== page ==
Brain tumors are the leading cause of cancer-related deaths in children and require a collaborative, transdisciplinary approach to increase survival rates.
Our clinicians and researchers offer credible information, hands-on expertise and opinion, clinical insight and thoughtful commentary on today’s news and the most recent discoveries of childhood brain cancer and the progress in treatment for these diseases.
The following brain tumor experts are available to offer information on pediatric brain cancer, including DIPG, medulloblastoma and high-grade gliomas.
To schedule interviews or speak with one of our experts, email firstname.lastname@example.org or contact one of our media relations staff.
Childhood Brain Cancer Experts
Suzanne Baker, PhD, is the Division of Brain Tumor Research director, Comprehensive Cancer Center basic research associate director, Neurobiology and Brain Tumor Program co-leader and Brain Tumor Research endowed chair at St. Jude Children's Research Hospital.
The focus of her work is to understand normal and cancerous growth in the brain, with a specific focus on childhood high-grade gliomas (HGGs) and diffuse intrinsic pontine gliomas (DIPGs). She works with our clinical team to incorporate basic research findings into clinical protocols. Ongoing work is directed toward integrating the latest genomic findings from primary human tumors to develop improved models and implement preclinical testing of selective therapies. Baker can offer insight into current HGG and DIPG research and treatments, as well as overarching trends in St. Jude departmental studies.
Amar Gajjar, MD, is the Pediatric Medicine Department chair and the Neuro-Oncology Division director. Gajjar focuses on innovative clinical protocols for the treatment of childhood brain tumors, with a focus on medulloblastoma, PNET and rhabdoid tumors (ATRT).
His current research examines what makes a normal brain cell turn into a tumor cell. This information will help find new therapies to treat high-risk tumors and safely reduce therapy in low-risk patients. He works with investigators in basic science laboratories to develop new chemotherapies for brain tumor treatments.
Gajjar can offer considerable insight on larger research goals in pediatric medicine and clinical protocols associated with brain tumors to increase the efficiency of treatments. He can also provide insight into recent research on neurocognitive rehabilitation strategies to help children maintain reading skills after diagnosis.
Young-Goo Han, PhD, is an associate member of the Developmental Neurobiology Department and the Brain Tumor Research Division.
Han’s research interests include brain development, molecular mechanisms of Hedgehog (HH) signaling and the function of primary cilia in medulloblastoma. Han can offer deep research insights into the understanding of HH signaling mechanisms and how they reveal potential therapies for HH-driven cancers. Han can also offer information into how his research laboratory is discovering new therapies to cure medulloblastoma.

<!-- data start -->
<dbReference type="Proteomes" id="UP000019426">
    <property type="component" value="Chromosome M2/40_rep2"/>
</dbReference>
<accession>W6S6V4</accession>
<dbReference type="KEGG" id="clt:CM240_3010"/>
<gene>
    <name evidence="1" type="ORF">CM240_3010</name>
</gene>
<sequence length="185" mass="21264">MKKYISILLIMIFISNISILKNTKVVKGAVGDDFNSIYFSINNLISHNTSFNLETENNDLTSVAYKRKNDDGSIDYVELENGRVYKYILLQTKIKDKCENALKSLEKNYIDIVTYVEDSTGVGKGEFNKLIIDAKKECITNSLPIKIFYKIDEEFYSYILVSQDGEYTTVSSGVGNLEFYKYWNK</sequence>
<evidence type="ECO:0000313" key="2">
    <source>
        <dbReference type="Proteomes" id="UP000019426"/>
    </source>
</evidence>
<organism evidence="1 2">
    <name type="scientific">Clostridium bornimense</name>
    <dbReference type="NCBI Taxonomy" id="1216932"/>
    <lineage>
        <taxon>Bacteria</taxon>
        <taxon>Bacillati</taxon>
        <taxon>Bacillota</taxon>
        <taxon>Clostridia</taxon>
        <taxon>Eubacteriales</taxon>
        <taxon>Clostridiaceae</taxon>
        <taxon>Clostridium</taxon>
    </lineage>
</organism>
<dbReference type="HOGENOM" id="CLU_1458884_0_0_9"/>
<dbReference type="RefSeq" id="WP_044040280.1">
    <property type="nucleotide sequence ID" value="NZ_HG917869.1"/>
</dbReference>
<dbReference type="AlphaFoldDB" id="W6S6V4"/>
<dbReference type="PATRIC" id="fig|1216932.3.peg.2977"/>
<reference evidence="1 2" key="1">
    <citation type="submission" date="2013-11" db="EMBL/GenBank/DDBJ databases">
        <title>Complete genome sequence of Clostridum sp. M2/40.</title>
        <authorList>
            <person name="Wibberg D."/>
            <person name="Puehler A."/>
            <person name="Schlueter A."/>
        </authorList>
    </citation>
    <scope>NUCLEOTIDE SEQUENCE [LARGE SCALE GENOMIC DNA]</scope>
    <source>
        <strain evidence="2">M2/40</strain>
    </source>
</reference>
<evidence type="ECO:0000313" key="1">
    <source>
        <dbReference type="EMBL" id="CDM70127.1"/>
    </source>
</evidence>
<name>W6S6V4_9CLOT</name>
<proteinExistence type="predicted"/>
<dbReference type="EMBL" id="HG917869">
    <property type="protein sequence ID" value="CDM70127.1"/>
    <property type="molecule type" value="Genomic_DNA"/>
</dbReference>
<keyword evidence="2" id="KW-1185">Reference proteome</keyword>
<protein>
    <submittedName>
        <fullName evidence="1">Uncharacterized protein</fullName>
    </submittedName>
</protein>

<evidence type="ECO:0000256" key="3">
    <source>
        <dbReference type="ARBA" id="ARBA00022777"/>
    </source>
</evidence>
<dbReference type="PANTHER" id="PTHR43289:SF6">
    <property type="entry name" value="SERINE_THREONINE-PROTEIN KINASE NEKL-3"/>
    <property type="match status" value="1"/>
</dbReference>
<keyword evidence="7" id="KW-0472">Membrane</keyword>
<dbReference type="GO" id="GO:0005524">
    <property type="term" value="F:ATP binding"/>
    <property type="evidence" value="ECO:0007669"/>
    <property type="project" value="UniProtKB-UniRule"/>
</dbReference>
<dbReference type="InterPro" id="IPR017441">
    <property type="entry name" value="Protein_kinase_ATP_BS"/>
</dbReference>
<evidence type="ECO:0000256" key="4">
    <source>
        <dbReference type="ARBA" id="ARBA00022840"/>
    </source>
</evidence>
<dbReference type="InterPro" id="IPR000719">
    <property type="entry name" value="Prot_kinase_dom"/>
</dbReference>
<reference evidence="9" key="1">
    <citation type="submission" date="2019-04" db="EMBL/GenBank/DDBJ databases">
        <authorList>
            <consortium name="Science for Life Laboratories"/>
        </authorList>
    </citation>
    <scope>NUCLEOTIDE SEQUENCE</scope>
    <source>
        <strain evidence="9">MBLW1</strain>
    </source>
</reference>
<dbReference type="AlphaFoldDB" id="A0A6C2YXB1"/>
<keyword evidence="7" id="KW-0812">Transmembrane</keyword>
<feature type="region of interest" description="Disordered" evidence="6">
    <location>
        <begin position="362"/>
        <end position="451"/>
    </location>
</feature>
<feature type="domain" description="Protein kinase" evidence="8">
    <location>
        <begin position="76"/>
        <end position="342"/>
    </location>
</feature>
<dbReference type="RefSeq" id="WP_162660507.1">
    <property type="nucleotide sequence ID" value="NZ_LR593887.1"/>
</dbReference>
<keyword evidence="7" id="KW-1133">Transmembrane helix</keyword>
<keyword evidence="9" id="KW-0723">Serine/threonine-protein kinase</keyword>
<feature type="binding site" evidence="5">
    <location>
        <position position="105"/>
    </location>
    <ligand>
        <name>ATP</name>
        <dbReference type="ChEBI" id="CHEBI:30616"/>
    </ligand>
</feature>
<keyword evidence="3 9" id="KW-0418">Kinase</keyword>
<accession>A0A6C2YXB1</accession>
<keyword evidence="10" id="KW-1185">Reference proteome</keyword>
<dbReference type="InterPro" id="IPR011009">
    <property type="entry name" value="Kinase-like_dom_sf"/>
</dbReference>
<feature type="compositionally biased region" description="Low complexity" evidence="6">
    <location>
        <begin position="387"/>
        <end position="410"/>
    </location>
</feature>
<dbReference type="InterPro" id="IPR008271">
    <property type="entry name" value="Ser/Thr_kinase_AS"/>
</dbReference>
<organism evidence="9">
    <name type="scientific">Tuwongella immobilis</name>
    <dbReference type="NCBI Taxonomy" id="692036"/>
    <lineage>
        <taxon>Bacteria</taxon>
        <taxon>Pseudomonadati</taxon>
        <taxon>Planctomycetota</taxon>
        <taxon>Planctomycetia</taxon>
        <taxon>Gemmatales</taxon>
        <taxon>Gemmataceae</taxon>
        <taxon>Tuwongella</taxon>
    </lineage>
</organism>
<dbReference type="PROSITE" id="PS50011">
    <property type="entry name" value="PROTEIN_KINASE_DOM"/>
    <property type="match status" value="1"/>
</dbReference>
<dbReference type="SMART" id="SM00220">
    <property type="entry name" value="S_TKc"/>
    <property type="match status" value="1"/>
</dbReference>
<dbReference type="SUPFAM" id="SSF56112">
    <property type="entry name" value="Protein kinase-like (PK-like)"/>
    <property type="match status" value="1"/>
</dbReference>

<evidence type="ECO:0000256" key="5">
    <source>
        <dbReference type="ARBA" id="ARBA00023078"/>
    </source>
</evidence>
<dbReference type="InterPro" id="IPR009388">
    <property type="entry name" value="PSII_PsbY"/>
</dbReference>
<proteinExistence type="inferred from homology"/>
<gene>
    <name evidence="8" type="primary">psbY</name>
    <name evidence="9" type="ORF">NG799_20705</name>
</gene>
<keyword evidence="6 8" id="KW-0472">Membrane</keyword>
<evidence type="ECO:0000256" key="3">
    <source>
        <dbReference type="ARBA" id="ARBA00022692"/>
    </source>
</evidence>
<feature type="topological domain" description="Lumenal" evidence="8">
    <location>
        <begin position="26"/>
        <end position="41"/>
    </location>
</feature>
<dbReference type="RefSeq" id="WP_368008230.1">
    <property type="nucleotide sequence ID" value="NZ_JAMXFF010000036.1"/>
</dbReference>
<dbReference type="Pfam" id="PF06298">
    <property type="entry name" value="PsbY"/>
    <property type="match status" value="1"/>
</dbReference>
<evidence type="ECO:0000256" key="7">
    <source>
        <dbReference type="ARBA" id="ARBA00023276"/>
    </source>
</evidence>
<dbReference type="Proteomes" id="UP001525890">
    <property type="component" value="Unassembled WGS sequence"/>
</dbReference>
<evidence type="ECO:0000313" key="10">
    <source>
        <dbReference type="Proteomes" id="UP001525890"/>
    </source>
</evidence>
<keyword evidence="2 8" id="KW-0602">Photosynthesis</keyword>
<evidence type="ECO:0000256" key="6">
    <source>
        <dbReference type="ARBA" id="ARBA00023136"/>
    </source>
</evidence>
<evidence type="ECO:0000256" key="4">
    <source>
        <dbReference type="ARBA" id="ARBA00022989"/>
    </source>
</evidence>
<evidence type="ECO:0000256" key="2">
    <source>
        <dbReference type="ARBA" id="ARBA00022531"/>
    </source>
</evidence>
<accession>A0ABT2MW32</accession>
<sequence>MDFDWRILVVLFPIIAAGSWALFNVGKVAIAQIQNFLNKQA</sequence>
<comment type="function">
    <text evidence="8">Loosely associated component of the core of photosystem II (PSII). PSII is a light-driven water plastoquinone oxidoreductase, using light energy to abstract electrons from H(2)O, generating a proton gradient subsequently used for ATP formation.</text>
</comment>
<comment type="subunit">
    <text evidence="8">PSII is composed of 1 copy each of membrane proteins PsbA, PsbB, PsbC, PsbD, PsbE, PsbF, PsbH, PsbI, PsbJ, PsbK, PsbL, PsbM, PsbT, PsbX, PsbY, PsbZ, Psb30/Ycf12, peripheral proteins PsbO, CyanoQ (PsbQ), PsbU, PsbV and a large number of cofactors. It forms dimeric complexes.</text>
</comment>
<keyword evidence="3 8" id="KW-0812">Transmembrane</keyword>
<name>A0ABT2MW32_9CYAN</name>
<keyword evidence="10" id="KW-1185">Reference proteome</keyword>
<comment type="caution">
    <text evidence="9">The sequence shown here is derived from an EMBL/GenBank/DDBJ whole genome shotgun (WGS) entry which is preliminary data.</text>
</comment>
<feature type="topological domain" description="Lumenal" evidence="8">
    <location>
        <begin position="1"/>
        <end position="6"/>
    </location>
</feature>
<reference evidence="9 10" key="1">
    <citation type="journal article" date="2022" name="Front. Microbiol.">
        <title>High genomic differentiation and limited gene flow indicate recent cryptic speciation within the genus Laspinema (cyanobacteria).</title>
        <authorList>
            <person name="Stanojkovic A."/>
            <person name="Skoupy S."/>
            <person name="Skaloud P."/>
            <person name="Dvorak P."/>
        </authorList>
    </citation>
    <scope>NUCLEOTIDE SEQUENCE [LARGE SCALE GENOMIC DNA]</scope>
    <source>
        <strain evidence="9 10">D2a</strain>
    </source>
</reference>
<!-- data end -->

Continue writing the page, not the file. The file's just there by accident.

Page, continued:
Thomas Merchant, DO, PhD, Radiation Oncology chair, focuses on clinical applications for advanced radiation therapy for pediatric brain tumors, including the best use of proton beam therapy.
Merchant can offer insight into research associated with pediatric neuro-oncology, where he has designed new treatments for pediatric brain tumors and modeled radiation-related central nervous system (CNS) effects to increase the cure rates for the most common brain tumors and reduce or eliminate the side effects of radiation therapy.
James Morgan, PhD, is the scientific director and executive vice president at St. Jude Children's Research Hospital. His responsibilities include overseeing basic science programs and releated research efforts.
Morgan’s research initiatives combine the tools of contemporary molecular biology, genomics and cellular imaging to further identify the genes that play critical roles in causing diseases of the nervous system. This research aims to create novel therapeutic strategies to increase prevention and possible cures for diseases such as brain tumors, epilepsy, Parkinson’s and Alzheimer’s. Morgan can also provide information about larger institutional initiatives in multidisciplinary research that help accelerate the pace of discovery, including information about the new advanced research center and the importance of bench-to-bedside studies at St. Jude.
Paul Northcott, PhD, is an assistant member of the Developmental Neurobiology Department and the Brain Tumor Research Division.
His research focuses on solving the molecular and cellular origins of medulloblastoma. Coupling cutting-edge, next-generation sequencing and integrative computational approaches with in vivo functional studies, his laboratory aims to comprehensively understand the genetic, epigenetic and transcriptional landscapes underlying how medulloblastoma works. Northcott can provide information on how his studies will lead to more effective, less toxic treatment options for patients with medulloblastoma, improving patient outcomes and reducing morbidity associated with this disease.